Finish each day and be done with it. You have done what you could. Some blunders and absurdities no doubt crept in; forget them as soon as you can. Tomorrow is a new day; begin it well and serenely and with too high a spirit to be encumbered with your old nonsense. Ralph Waldo Emerson
As usual, I have a HUGE list of things that haven’t gotten done this week. I have an even longer list of things that have not gotten done in the last month. I can’t seem to carve out writing time, yoga has slipped out of my life lately (NOT good for anyone, at least in this domicile) and as I sit here attempting to write this post, I have been interrupted at least twenty times by my kids who needed: juice (my personal favorite), snack, water, red sharpie, snack, to show me a book that must be read right away, to inquire how Darth Vadar eats with that mask on all the time, snack, to discuss a story we need to write and illustrate immediately about the Little Ponies. ETC. (Did you actually think there wasn’t more?) And once I got to say “Don’t run with scissors!” which is always fun. For me.
As usual, I feel behind with my tasks and I cannot imagine how I am going to get caught up.
And I have been dreading sitting down to write this post because I simply had no ideas. Add lack of inspiration to absence of time to write and you can imagine what ends up. When there is so much going on, tapping into creativity is extremely difficult.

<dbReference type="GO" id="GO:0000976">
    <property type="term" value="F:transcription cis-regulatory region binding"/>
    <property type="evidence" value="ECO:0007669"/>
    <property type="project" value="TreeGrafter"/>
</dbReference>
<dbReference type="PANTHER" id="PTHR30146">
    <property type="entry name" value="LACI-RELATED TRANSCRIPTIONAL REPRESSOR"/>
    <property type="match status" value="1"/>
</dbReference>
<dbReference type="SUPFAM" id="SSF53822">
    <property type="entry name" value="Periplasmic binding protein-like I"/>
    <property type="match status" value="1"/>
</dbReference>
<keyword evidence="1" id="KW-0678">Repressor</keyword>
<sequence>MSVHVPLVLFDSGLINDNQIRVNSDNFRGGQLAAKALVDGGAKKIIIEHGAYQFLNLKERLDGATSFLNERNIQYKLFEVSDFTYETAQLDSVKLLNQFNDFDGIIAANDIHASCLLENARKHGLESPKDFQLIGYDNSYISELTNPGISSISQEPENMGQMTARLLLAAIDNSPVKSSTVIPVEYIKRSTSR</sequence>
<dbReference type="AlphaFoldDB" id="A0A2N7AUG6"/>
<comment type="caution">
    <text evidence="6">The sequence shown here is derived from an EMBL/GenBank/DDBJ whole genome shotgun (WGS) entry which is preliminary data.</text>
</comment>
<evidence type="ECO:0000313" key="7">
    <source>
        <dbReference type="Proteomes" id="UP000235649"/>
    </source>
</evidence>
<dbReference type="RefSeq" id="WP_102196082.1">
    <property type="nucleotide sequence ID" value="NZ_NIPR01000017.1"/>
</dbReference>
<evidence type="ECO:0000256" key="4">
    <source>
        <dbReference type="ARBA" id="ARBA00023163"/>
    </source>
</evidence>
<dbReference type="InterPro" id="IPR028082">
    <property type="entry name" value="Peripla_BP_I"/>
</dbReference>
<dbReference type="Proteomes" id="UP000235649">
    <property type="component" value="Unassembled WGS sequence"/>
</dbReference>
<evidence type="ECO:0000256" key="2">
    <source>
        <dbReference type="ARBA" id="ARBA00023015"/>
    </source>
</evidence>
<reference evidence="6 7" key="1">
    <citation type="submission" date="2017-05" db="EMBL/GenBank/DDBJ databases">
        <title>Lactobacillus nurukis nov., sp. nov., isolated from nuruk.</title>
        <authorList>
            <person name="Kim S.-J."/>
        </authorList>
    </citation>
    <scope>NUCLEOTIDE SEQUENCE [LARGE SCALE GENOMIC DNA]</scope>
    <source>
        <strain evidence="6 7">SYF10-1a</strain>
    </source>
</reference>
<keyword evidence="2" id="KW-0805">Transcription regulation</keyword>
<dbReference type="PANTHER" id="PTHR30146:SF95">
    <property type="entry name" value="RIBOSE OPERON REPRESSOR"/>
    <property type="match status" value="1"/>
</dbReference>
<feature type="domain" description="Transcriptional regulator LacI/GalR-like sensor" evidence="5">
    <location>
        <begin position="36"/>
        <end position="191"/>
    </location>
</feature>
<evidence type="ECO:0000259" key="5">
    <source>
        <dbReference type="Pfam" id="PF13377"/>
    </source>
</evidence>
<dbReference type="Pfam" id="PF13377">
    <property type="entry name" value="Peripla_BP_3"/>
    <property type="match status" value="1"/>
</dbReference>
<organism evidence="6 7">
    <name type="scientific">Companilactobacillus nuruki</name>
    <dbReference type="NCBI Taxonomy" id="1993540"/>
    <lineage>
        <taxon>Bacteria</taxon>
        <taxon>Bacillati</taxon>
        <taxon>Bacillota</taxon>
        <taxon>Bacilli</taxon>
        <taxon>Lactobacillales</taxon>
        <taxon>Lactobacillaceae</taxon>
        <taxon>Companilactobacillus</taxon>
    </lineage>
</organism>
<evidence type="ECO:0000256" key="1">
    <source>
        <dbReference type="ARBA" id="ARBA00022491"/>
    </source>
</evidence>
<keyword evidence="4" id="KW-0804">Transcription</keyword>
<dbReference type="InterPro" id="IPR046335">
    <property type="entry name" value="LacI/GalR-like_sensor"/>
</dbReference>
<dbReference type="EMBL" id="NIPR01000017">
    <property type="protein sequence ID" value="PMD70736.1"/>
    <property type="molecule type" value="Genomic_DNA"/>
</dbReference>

I started to think about the origin of creativity. From where do the new ideas emerge? In this hectic world filled with an overabundance of information and distractions and an endless list of work that needs to be done—the business of life—when is there time and space for replenishing? If creativity (whatever that might mean for you) is like water in the well, what happens if it runs dry?
I heard a story on NPR a while back in which a scientist spoke about water, its origins and supply and management. Apparently, all the water we have is all the water we’ve ever had—it cycles over and over again. Time and circumstances are irrelevant to its movement.
I’d like to think of creativity that way. Maybe I will take some time to wander slowly, allow that deep well to stir and ripen. Maybe practice some self-kindness and do some light contemplation about nourishing my creative self. Answer some questions: what is nourishing and what is robbing? I know that the act of creation is itself nourishing and that creativity is elusive—try to look at it too closely and it will slip away. Maybe I spend a little time on this rainy, dark day being quiet and idle and uninvolved and unconcerned with the workings inside. Perhaps creativity is nothing within my control and all I need do is wait patiently for it to come and flood the well inside me with inspiration.
I am publishing this early on this Friday morning; it is a new day. Time to carry on.